CHICAGO -- After spending his first night at the Executive Mansion in Springfield, Gov. Pat Quinn wasted no time showing people that he's nothing like his predecessor, the scandal-tainted Rod Blagojevich.
Part of Quinn's new job as governor is painting himself as the anti-Blagojevich, and he has started to do that through actions both big and small.
After spending his first full day in office, where he said he intends to live, Quinn immediately talked reform vowed to work to "restore the faith of the people of Illinois in the integrity of their government." Blagojevich had refused to move from Chicago to the mansion when he first got elected in 2002, irking downstate voters.
At a press conference in Springfield just before signing a proclamation creating the Illinois Reform Commission, Quinn showed off a bow tie given to him by former Sen. Paul Simon's daughter, a reminder of what politicians can be.
"I think that kind of bow tie honesty -- Paul Simon type of honesty -- is what we need in Illinois," Quinn said.
Quinn said he wants to reopen the seven state parks and 11 historic sites Blagojevich closed last year because of budget cuts. But he didn't say how he would pay for it amid a budget deficit Quinn has said could top $4 billion, although he admits the actual number still isn't known.
Quinn said the state would find the necessary money.
"I think it's squeezing a nickel to close parks and historic sites. You squeeze a nickel and lose a half dollar. That's not smart government," Quinn said.
But the new governor quickly brushed aside any questions of any future tax hikes.
"We will have a rescue plan, a blue print, to pay our bills. I am always going to put taxpayers first."
Quinn is welcome change to Ted Flickinger, president and CEO of the Illinois Association of Park Districts. Quinn spoke to the group at a conference in Chicago before heading to a meeting with state officers.
"It's the first time in a long time, we've had a governor who puts a lot of emphasis on parks, recreation and conservation," Flickinger said.
Lawmakers and watchdogs are well aware of the state's financial crisis and the need to place tighter limits on campaign financing.
"I really hope that we learn from this, and I really hope that we know that it's not enough just to remove the governor," said Cindi Canary with the Campaign for Political Reform.
Quinn said he wants to move the primary date from February to September to shorten the long campaign season and pledged to review Blagojevich hires and appointments within state government.
Following a meeting with the state's constitutional officers, Attorney General Lisa Madigan, Secretary of State Jesse White, Comptroller Dan Hynes and Treasurer Alexi Giannoulias -- all Democrats -- Quinn said the group is looking forward to working together with a newfound sense of unity.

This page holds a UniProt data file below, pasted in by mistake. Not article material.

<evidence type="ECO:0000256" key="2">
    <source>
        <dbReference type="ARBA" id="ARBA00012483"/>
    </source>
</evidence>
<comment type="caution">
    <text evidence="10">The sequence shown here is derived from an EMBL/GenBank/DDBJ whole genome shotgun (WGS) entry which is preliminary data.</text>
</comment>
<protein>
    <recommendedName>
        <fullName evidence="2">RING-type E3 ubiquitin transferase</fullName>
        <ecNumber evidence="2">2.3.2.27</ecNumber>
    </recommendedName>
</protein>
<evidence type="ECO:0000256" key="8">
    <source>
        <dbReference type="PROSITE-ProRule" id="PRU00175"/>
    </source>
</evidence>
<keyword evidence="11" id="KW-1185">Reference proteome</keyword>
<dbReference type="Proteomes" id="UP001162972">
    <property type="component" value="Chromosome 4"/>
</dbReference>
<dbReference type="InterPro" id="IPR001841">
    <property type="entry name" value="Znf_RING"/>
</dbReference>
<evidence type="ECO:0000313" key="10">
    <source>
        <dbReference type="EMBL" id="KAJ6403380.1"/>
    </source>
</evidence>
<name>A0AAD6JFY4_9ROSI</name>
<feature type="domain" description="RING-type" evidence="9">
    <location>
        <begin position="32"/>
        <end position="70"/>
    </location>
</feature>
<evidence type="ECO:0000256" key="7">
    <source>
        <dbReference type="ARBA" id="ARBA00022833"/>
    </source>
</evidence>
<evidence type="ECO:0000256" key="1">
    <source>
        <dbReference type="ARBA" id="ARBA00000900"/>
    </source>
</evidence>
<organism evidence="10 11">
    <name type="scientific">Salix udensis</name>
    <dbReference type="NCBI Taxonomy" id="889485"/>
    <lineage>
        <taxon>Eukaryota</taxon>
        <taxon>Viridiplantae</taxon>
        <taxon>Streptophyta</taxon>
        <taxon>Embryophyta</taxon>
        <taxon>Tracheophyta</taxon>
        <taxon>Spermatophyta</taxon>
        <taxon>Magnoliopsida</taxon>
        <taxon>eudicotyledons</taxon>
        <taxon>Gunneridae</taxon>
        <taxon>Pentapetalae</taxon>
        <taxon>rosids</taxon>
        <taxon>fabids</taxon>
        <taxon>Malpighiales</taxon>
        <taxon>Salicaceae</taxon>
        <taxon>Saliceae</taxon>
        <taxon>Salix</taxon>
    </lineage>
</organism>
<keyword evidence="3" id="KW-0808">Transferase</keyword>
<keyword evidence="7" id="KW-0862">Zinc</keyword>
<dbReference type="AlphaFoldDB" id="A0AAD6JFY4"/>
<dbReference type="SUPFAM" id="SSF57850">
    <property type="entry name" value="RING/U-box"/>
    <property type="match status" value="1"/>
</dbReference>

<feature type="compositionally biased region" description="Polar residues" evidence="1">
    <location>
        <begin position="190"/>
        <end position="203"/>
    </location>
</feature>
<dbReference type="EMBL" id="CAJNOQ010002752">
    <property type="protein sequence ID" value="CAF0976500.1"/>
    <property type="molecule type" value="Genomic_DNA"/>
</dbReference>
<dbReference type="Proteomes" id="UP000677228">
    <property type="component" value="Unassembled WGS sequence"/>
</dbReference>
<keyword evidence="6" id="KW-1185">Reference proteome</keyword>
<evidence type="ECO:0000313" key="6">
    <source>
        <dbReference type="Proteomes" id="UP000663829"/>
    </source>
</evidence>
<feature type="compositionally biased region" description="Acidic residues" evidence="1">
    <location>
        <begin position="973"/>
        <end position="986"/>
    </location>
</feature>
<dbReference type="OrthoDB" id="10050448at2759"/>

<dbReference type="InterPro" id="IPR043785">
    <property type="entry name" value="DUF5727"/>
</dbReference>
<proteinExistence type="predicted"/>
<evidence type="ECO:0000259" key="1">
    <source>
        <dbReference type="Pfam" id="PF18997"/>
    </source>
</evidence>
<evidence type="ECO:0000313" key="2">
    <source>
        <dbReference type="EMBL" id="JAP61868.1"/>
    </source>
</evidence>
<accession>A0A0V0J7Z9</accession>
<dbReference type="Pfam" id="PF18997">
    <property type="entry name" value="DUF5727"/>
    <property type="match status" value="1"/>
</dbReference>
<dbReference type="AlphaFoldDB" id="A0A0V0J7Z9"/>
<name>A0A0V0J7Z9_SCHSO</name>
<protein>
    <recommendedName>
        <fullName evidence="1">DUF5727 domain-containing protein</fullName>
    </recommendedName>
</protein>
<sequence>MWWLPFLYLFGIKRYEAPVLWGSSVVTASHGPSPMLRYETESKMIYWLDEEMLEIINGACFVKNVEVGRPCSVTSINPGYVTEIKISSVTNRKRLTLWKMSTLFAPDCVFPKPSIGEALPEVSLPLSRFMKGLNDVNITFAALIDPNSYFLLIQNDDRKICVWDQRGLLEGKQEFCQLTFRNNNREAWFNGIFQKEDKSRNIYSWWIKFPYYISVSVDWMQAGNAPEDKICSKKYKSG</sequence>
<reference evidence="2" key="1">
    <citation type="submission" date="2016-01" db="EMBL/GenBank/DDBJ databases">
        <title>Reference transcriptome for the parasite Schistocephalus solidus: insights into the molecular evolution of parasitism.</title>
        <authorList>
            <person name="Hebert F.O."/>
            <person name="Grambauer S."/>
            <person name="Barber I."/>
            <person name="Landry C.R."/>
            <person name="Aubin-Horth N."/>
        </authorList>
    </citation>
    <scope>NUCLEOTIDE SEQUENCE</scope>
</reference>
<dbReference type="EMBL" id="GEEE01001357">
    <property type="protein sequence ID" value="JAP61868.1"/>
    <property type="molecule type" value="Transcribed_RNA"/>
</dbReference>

Madigan said that the last time all of the top statewide elected officials met with the governor was July 1, 2003. Giannoulias drew laughs when he said he was seeing the governor's office for the first time since being elected in November 2006.
Quinn said it's important to get the message out that the five are working together "for the betterment of everyone."
While he works to put even more distance between himself and his former running mate -- the two had been on the outs for years -- Republicans were quick to link them from day one.
The Illinois Republican Party said Quinn's first act as governor should have been to apologize to the people of Illinois. They accuse Quinn of standing idly by while Blagojevich committed the actions that led to his impeachment and removal from office.
"Blagojevich's Lieutenant Governor and Blagojevich Democrats came to power on a promise of change but four years later they looked the other way and chose to endorse Blagojevich for re-election even though our state was faced with the largest corruption investigation in its history," state GOP chairman Andy McKenna said in a statement.
Blagojevich's impeachment was triggered by his Dec. 9 arrest on federal corruption charges, including allegations he schemed to benefit from his power to appoint President Barack Obama's U.S. Senate replacement. But Blagojevich was convicted by the Illinois Senate for also abusing the power of his office by expanding state programs, wasting money and skirting hiring rules.
He was thrown out of office Thursday without a single lawmaker coming to his defense, brought down by a government-for-sale scandal that stretched from Chicago to Capitol Hill and turned the foul-mouthed politician into a national punchline.
After his ouster, the state moved quickly to erase Blagojevich. They took down his picture at the Capitol, changed the locks on his Sprinfield office door, removed his name from state Web sites and began covering up his name on Illinois Tollway signs.
[Story: Tollway Blows Off Blago]
Quinn said his name won't be plastered on the new signs. Instead, they'll have the toll plaza's name and number.
"I don't think the tollway signs or the highway signs of Illinois should be an opportunity to pat the governor on the back. I don't think that's necessary," Quinn said. "I think in particular the tollway signs, the way they were done, was pompous government."
For Blagojevich, his troubles are far from over. Federal prosecutors are drawing up an indictment against him on corruption charges.
Outside his Chicago home Thursday night, Blagojevich vowed to "keep fighting to clear my name," and added: "Give me a chance to show you that I haven't let you down."
Quinn said he's ready to invite the public to an open house at the mansion and travel the state, suggesting that he's no seat holder, but may just run for re-election in 2010.
"I hope to get to every part of Illinois very quickly. I think it's important to show that we have a new governor who has a different approach to governing," Quinn said.